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Tomographic reconstruction using an adaptive tetrahedral mesh defined by a point cloud

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3 Author(s)
A. Sitek ; Lawrence Berkeley Lab., Berkeley, CA, USA ; R. H. Huesman ; G. T. Gullberg

Medical images in nuclear medicine are commonly represented in three dimensions as a stack of two-dimensional images that are reconstructed from tomographic projections. Although natural and straightforward, this may not be an optimal visual representation for performing various diagnostic tasks. A method for three-dimensional (3-D) tomographic reconstruction is developed using a point cloud image representation. A point cloud is a set of points (nodes) in space, where each node of the point cloud is characterized by its position and intensity. The density of the nodes determines the local resolution allowing for the modeling of different parts of the image with different resolution. The reconstructed volume, which in general could be of any resolution, size, shape, and topology, is represented by a set of nonoverlapping tetrahedra defined by the nodes. The intensity at any point within the volume is defined by linearly interpolating inside a tetrahedron from the values at the four nodes that define the tetrahedron. This approach creates a continuous piecewise linear intensity over the reconstruction domain. The reconstruction provides a distinct multiresolution representation, which is designed to accurately and efficiently represent the 3-D image. The method is applicable to the acquisition of any tomographic geometry, such as parallel-, fan-, and cone-beam; and the reconstruction procedure can also model the physics of the image detection process. An efficient method for evaluating the system projection matrix is presented. The system matrix is used in an iterative algorithm to reconstruct both the intensity and location of the distribution of points in the point cloud. Examples of the reconstruction of projection data generated by computer simulations and projection data experimentally acquired using a Jaszczak cardiac torso phantom are presented. This work creates a framework for voxel-less multiresolution representation of images in nuclear medicine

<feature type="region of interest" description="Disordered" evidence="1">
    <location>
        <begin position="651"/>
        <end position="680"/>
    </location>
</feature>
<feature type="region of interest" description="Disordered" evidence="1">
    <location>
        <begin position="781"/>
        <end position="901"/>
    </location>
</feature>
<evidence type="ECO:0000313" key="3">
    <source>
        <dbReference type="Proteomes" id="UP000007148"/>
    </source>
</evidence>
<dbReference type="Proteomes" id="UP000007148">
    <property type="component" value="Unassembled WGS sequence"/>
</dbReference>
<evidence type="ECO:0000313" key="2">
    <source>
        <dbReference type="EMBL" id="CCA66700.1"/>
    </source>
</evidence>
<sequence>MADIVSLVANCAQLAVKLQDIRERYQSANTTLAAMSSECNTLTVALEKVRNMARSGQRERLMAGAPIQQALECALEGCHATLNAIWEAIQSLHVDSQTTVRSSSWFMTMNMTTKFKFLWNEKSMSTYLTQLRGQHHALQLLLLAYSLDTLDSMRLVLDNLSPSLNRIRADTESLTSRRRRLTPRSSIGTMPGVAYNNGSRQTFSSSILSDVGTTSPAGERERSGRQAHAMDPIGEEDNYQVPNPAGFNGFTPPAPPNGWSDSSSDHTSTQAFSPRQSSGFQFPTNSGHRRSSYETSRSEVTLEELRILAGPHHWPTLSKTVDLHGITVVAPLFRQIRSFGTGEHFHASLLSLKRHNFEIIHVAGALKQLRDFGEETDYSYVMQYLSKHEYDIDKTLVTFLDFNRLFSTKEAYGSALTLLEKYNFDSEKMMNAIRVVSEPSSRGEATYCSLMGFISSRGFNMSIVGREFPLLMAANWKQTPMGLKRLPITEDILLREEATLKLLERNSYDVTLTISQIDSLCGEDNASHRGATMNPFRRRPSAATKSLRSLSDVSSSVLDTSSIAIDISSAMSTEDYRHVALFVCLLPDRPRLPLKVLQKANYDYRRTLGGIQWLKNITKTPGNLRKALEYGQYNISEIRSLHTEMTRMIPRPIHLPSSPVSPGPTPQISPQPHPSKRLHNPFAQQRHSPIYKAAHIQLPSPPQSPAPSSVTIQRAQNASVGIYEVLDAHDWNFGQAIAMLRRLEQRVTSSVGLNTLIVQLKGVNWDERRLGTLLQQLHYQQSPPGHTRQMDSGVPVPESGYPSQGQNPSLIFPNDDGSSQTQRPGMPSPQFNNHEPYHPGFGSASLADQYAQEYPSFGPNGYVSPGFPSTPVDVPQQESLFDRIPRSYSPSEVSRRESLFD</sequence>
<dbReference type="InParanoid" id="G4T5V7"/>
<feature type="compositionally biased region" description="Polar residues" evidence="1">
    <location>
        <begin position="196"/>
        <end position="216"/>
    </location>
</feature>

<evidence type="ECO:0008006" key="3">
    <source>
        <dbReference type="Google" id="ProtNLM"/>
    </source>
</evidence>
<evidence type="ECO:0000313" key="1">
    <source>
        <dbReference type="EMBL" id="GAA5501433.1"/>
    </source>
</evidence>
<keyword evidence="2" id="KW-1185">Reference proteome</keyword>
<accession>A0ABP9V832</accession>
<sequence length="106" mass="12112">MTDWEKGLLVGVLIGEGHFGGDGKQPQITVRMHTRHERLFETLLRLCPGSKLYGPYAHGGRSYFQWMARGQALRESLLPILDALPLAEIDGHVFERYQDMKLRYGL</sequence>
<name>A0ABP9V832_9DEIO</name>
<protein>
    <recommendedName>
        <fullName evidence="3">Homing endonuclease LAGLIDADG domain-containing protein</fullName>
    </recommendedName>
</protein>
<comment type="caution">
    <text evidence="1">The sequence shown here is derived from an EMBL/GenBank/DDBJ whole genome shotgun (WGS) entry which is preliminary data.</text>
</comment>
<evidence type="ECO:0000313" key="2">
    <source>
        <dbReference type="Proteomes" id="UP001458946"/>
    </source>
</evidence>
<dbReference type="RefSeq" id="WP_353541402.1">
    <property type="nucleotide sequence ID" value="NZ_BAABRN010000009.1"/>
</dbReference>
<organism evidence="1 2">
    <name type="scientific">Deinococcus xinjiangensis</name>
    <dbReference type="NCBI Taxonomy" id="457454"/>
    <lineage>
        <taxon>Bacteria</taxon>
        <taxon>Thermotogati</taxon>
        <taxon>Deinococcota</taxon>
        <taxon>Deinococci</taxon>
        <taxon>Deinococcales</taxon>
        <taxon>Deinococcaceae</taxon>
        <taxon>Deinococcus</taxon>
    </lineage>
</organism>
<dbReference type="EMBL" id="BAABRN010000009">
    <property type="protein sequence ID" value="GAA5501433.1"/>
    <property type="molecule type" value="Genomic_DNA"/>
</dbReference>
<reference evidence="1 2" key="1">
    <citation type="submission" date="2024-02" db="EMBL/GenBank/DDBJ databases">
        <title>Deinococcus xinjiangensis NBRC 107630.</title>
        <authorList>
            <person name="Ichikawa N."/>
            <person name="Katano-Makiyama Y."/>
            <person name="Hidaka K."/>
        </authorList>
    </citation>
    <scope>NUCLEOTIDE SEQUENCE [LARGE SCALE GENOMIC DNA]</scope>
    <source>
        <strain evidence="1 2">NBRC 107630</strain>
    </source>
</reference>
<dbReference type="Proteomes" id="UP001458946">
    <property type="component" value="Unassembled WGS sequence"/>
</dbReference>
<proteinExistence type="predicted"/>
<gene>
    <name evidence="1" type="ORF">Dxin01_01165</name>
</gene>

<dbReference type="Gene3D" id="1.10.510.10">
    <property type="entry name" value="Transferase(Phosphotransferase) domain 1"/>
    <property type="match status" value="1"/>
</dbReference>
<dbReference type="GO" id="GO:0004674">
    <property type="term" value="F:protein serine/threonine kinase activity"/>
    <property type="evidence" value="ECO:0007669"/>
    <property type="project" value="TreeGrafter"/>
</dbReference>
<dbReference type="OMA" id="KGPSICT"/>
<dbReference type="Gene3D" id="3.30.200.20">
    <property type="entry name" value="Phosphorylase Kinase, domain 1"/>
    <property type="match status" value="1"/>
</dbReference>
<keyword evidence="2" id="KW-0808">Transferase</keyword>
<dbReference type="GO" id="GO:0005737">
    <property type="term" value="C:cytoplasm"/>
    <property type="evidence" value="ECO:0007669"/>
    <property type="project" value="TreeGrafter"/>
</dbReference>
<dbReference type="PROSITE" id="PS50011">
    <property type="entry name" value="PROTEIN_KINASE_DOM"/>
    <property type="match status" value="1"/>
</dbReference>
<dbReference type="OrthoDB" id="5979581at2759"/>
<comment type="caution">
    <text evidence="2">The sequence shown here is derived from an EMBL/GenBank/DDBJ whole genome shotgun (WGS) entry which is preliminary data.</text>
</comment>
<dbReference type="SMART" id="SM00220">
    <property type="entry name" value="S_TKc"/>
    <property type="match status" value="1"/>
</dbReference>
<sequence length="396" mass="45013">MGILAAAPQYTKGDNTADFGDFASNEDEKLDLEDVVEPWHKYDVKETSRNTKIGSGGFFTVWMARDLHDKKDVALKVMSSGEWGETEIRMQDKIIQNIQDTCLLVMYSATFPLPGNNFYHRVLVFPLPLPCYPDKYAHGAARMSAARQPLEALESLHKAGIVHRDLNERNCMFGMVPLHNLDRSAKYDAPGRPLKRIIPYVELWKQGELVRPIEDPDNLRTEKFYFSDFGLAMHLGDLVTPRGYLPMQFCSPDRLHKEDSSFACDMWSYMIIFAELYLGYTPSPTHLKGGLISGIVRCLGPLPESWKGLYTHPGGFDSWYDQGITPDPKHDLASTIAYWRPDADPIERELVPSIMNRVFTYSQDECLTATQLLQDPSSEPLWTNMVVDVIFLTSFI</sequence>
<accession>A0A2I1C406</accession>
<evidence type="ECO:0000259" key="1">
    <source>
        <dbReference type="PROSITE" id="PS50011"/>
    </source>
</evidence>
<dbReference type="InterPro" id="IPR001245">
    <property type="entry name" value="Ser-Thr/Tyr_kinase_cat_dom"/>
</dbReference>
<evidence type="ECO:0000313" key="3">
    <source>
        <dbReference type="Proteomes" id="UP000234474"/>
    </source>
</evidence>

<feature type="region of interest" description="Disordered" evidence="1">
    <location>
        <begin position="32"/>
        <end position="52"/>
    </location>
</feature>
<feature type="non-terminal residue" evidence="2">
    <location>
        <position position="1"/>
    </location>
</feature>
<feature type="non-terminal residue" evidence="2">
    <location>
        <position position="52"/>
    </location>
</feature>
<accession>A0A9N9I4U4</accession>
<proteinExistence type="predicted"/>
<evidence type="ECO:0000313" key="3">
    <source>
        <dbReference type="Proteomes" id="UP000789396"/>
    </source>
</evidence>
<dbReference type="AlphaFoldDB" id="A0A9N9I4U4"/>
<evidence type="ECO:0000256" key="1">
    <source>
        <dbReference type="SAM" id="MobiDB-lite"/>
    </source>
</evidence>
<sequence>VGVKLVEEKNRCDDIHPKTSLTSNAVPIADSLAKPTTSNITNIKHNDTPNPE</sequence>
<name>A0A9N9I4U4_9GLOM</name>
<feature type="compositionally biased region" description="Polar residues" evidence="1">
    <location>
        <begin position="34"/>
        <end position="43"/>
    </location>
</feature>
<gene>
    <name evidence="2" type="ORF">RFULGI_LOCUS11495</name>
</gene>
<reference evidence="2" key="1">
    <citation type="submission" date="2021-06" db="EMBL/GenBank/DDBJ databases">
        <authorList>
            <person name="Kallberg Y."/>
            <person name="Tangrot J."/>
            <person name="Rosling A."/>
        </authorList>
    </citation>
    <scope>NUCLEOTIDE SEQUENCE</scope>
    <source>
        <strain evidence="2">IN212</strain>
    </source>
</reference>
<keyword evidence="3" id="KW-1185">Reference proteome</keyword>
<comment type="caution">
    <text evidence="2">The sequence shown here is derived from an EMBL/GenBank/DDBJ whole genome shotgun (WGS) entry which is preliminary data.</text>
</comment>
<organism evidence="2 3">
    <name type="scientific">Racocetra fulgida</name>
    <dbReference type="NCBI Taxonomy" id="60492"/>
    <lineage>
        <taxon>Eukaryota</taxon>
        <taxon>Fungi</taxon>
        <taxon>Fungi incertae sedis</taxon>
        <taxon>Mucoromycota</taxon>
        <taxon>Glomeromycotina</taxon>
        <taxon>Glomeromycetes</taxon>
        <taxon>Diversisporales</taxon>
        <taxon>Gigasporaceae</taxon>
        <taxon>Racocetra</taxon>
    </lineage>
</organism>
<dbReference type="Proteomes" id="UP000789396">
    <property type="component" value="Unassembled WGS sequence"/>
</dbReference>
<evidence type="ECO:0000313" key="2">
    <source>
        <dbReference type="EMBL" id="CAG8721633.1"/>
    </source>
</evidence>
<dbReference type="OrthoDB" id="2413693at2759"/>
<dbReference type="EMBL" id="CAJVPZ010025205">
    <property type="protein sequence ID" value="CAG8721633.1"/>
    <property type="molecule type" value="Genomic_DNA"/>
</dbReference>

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IEEE Transactions on Medical Imaging  (Volume:25 ,  Issue: 9 )